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Too little salt may pose CVD risk, suggests study

Low sodium levels may increase the risk of cardiovascular disease, say researchers in an observational study, contradicting recent evidence from intervention trials indicating the dangers of too much salt.

Researchers to identify obesity botanical extracts

Two research groups have joined forces to identify natural compounds that could hold potential in the prevention of metabolic disease and obesity.

Grape fibre beats other fibres for heart benefits: study

Antioxidant-rich fibres from red grape may reduce risk factors for cardiovascular disease more than other fibre sources, suggests new research from Spain.

FDA throws Lifeway lifeline after line closures

Lifeway Foods, a major processor of cream cheese and seafood products, has been ordered by the US Food and Drug Administration (FDA) to close down two of it production lines...

Expert calls for crackdown on EU bootleg booze

While China continues to pose a significant copyright threat to Europe's spirit makers, the industry must also address the problem on its own doorstep, according to the director general of...

Lignans' prostate cancer protection gets study boost

The lignan metabolite enterolactone may prevent the spread of prostate cancer by acting at the genetic level, suggests new research that deepens our understanding of the topic.

Weekly comment

Innovation: the fast before the feast

Last week's Vitafoods trade show highlighted a drop in ingredient innovation with many companies placing the blame at the door of Europe's evolving health claims legislation.

Irish foods low in trans fats, high in saturated: survey

The results of a survey by the Food Safety Authority of Ireland (FSAI) on the fat content and fatty acid composition of pre-packaged food products reveal that generally, levels of...

Major HFCS users unlikely to ditch it for sugar, expert

Some food and beverage manufacturers may switch from high fructose corn syrup (HFCS) to sugar as a result of high corn prices, but this is only likely to be the...

Packaging chemicals found in breast milk, says study

Chemicals found in food packaging and other products appear to be transferred by nursing mothers to their babies via breast milk, researchers have found.

Weekly comment

Adjusting to Mars' centre stage ambitions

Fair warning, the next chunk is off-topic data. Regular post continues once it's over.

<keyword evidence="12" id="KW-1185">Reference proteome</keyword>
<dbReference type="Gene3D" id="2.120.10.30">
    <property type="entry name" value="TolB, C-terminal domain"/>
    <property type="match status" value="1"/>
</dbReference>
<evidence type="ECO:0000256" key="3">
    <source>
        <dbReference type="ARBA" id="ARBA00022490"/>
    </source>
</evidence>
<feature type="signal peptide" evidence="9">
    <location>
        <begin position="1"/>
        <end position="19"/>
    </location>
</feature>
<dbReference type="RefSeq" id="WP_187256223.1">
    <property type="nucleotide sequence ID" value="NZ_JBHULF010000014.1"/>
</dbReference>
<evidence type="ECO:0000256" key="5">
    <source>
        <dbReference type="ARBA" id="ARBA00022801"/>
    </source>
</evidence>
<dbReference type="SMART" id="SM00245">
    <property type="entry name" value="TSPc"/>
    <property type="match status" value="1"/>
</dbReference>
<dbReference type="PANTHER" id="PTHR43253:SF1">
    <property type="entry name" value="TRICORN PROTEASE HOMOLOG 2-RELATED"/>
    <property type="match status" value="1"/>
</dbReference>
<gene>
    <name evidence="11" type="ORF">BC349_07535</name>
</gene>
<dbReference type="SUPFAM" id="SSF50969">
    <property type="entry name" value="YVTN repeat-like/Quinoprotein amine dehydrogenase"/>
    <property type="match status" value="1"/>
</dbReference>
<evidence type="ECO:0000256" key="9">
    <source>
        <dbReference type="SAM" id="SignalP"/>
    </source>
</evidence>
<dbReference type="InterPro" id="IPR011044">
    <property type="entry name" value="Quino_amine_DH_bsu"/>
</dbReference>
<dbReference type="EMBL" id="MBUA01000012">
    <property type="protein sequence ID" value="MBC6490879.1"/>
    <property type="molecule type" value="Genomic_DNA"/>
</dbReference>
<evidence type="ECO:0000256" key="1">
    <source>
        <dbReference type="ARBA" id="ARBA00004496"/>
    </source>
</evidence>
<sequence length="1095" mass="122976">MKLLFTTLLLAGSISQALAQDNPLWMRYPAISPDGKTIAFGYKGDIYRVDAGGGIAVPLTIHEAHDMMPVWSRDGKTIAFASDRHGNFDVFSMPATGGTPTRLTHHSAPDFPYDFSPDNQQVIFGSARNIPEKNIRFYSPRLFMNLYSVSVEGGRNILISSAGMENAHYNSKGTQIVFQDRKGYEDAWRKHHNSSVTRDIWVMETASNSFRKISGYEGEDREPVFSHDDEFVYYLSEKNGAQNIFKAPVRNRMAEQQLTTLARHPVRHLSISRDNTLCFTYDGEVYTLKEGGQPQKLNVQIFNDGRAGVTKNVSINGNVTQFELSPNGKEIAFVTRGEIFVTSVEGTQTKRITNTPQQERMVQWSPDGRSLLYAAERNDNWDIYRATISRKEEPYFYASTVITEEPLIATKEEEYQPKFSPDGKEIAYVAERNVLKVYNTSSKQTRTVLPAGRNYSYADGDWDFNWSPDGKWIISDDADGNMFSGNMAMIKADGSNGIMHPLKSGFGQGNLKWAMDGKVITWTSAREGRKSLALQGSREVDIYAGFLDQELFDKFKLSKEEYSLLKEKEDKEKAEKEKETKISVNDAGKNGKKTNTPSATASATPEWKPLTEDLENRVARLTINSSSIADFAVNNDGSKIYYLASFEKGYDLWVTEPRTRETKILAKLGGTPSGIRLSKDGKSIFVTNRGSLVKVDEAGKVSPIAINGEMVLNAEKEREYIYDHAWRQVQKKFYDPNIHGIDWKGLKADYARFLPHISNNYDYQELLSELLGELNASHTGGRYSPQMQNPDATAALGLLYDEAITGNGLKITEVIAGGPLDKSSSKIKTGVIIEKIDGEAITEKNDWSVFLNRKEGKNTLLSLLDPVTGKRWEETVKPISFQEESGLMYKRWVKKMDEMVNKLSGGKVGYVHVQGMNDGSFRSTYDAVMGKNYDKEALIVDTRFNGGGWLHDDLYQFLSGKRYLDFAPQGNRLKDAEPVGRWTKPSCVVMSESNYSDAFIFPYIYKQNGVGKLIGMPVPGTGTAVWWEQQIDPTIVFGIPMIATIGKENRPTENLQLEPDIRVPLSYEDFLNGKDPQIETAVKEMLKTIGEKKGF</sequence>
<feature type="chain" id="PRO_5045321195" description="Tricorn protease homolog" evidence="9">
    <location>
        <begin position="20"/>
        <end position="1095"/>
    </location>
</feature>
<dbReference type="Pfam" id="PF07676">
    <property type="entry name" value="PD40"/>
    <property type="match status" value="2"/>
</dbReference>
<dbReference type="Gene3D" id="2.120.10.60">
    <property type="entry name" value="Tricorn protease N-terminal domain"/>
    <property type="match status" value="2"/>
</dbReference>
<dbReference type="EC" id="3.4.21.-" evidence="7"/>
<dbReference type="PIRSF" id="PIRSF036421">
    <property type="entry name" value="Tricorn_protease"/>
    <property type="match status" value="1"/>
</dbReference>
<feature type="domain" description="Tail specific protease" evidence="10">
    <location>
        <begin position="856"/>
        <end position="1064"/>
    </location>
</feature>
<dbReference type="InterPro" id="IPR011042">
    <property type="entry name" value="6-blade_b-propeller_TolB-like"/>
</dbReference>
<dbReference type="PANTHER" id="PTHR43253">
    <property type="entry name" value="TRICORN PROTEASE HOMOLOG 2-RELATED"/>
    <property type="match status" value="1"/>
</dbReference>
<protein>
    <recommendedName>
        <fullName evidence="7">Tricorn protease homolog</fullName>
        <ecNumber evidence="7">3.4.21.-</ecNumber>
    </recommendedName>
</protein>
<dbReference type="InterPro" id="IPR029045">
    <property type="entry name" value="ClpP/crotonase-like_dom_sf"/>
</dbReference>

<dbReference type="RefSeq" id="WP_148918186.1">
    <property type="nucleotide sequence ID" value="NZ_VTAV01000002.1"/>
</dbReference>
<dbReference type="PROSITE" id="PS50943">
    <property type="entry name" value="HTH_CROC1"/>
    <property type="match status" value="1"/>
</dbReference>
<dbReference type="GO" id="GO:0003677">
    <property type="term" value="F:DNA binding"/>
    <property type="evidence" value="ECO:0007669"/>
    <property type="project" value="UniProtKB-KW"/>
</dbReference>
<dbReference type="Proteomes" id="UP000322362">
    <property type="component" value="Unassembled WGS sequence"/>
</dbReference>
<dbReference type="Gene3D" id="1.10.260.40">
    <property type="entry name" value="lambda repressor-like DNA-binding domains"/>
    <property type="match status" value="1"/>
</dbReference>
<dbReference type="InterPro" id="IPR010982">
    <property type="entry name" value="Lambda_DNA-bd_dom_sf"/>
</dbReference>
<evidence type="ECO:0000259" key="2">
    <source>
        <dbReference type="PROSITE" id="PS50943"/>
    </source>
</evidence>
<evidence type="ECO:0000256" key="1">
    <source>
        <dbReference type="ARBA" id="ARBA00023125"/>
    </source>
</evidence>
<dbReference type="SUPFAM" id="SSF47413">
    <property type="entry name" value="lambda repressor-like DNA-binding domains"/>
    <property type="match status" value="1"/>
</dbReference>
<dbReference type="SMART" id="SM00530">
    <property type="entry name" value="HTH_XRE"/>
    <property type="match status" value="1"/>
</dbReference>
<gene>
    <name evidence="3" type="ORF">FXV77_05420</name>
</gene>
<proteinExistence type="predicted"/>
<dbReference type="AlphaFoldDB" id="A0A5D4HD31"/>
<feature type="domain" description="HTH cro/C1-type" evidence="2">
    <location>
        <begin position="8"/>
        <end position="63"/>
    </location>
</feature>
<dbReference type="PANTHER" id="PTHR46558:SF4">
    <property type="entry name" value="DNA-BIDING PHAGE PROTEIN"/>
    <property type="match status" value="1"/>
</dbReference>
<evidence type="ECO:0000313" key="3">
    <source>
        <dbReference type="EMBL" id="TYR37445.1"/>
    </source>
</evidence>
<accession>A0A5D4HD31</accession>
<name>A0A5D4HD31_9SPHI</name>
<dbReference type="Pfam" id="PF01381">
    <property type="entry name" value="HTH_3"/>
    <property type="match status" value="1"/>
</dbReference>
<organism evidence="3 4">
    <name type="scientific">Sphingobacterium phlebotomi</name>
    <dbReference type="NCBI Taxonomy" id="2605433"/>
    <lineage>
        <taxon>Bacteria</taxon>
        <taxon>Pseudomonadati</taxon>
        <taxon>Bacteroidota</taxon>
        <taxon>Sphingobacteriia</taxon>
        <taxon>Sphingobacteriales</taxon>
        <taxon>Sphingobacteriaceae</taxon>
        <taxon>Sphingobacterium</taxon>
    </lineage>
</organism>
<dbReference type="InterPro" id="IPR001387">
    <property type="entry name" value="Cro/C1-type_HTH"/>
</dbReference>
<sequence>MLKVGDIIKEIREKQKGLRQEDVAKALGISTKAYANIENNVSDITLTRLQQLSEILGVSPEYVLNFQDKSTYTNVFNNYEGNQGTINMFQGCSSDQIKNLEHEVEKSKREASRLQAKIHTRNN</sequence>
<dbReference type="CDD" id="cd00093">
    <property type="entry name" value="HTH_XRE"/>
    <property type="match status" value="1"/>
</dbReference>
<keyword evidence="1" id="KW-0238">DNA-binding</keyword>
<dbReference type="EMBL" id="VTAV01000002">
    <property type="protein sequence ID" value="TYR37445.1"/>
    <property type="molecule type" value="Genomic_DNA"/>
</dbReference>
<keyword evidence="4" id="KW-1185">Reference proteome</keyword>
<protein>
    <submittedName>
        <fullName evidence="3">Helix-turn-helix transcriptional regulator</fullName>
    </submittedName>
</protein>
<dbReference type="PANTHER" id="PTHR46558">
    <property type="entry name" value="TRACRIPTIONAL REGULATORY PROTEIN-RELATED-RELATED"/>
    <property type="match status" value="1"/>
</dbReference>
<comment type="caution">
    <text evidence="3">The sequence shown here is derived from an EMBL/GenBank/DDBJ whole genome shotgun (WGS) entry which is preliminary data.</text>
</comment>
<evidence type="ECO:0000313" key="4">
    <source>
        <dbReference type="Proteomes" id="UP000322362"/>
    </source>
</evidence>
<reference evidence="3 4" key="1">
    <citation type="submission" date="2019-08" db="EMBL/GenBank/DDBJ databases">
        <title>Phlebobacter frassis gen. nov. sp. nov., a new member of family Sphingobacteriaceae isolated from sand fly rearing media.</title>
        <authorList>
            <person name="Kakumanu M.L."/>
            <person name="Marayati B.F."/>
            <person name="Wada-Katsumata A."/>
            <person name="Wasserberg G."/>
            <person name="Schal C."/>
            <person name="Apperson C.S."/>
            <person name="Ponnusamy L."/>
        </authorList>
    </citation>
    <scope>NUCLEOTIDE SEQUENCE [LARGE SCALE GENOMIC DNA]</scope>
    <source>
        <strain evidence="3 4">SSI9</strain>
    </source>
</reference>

While in the Hollywood stratosphere, it seems that you are not anyone these days unless you're a duo, in the glamorous world of food manufacture, the team-up route to success...

Peanut allergy gone within five years?

Genetically modified plants or immunotherapy may eliminate allergies to peanut within five years, suggests a prominent scientist from Duke University.

EFSA to review BPA advice on the back of US, Canadian concerns

EFSA has undertaken to review its previous advice on safe levels of bisphenol A (BPA) in food packaging and provide updates on its deliberations, following new assessments from Canada and...

Trans-fats harm mechanism proposed

Trans fatty acids (TFA), an enfant terrible of the food industry, may promote cardiovascular disease by triggering inflammatory processes in the cells lining blood vessels, American scientists report.

Weekly comment

No quick fix to the food price crisis

The food crisis is neither new nor sudden. The several underlying causes have been independently, steadily gathering speed and have collided in a perfect storm not seen for generations. It...

FDF encourages best practice for greener supply chain

A one day conference organised by the Food and Drink Federation (FDF) and the London Technology Network (LTN) was held last week to encourage food and drinks companies to share...

UK industry following quality standard guidelines, FSA

British food companies are by and large playing by the rules when it comes to providing information to consumers about the quality of the food they are eating.

Swiss food retailers demand information on nanotech

Switzerland's leading food retailers have introduced a new code of conduct that will oblige their food and packaging suppliers to provide detailed information about nanotechnology products.

Drink makers behind in natural colours search

Soft drink makers and confectioners remain someway behind rival industries in finding natural additives for their product formulations, a leading global ingredient supplier has said.

Weekly Comment

The dangers of selective science

Antioxidants are back under the microscope for all the wrong reasons. But the use of meta-analyses to pool data is controversial, and scientists need to keep perspective before publishing conclusions.

Southampton study causing supplements rethink

Food supplements manufacturers may have to reformulate thousands of products aimed at both children and adults if calls for bans on the use of certain artificial colours become reality.

EFSA flags high intakes in lycopene safety opinion

Lycopene from natural sources and as a food colour would likely be within the ADI for most people, concludes EFSA, but its use in beverages is high and young children...

French food firms preoccupied by safety

Food safety is the main preoccupation of the French food industry, according to a recent survey commissioned by the organisers of a major food processing exhibition.

Southampton colours should be phased out, says FSA

Artificial colours linked to hyperactivity in children by the Southampton study should be phased out in Europe, said the UK Food Standards Agency today.

Food firms urged to help monitor imports of Chinese rice

The UK Food Standards Agency (FSA) is calling on food firms to help ensure that Chinese rice and products made from that rice being used in the UK do not...

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